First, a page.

The last decade has seen the emergence and dominance of LED technology in lighting. From the beginning, I was always curious about three things: the strange, at times bizarre focus on product lifetimes; the need to rebuild the electrical infrastructure rather than simply patch the new technology into it without significant modifications; and the tension between modularity, where components are switched freely and often, and “integrated” fixtures, which ostensibly provide “future proof” and “seamless” solutions to lighting systems. This curiosity led me to develop a talk which I will give at LightShow West on September 25.
My experience in the earlyish days of LED commercialization, say circa 2012, was that at the time manufacturers were still concerned with proving the viability of the technology. One of my first hands-on experiences was testing a range of competing bulbs with different drivers and dimmers. The level of performance was mostly awful – one or two combinations actually blew up my testing board. But in the years before that, manufacturers desperately wanted to reach a lumen output that was adequate for most general lighting purposes, then to claim the dramatic efficiency that LEDs promised (what we now understand as real lighting quality wasn’t quite on the table yet.) They were keen to line up as many perceived value propositions as possible, and one of them was lifetime, since efficiency didn’t count for much with consumers then, and still may not. They competed fiercely on “specsmanship” – longer lifetime, whether real, practical or desirable (more on this below) must be better.
The unintended consequence of extended lifetime (inevitable in retrospect of course) was that it would ultimately destroy the fundamental business model of the lighting industry that had held steady for generations – steady sales based on a varying degree of planned obsolescence and repeated maintenance of installed systems. We’re now still dealing with the fallout from this.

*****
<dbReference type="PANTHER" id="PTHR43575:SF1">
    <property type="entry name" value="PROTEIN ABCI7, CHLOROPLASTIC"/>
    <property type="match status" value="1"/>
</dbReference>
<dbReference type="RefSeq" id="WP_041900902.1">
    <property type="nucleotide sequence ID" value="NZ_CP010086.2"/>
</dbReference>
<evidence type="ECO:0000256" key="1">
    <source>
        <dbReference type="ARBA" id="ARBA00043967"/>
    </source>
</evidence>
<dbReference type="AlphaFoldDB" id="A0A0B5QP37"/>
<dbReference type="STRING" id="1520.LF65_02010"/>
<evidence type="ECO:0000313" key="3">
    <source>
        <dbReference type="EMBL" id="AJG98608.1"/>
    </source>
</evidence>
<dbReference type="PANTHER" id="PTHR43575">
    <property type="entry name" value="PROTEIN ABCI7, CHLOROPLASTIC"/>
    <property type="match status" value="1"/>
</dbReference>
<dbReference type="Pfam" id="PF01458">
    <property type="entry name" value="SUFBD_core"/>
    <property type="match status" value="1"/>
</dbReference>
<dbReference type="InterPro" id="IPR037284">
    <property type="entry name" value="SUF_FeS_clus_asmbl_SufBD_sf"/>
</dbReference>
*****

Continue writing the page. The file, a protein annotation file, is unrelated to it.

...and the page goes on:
I’m investigating the role of planned obsolescence in lighting and am up against what might be called the complexity of multivariate analysis problem- in other words there are many factors impacting the outcome of this, and the relationships between the factors are complex, so basically even in retrospect it’s difficult to tease out exactly what happened. But once I do, and I think I’m close to some useful conclusions, I hope to be able to apply this learning effectively to our current situation.
Early lighting systems, like Edison’s installation in Manhattan served by the Peral Street generating station, were sold as end-to-end solutions to the rich people who could afford them. They involved either on-site generation from coal gas (expensive, quirky, and complicated), or generation from plants located within a one-mile radius of end use. Lighting was the initial use for distributed electrical systems, so some of the bugs got worked out through lighting systems first, then other applications of electricity ( like home appliances ) followed once the electrical distribution systems were installed. Most relevant to this discussion is that if a lightbulb burned out, the power company sent a technician at their cost to replace it. You would think that the power company had much to gain from long-lasting bulbs, and you would be only partly right.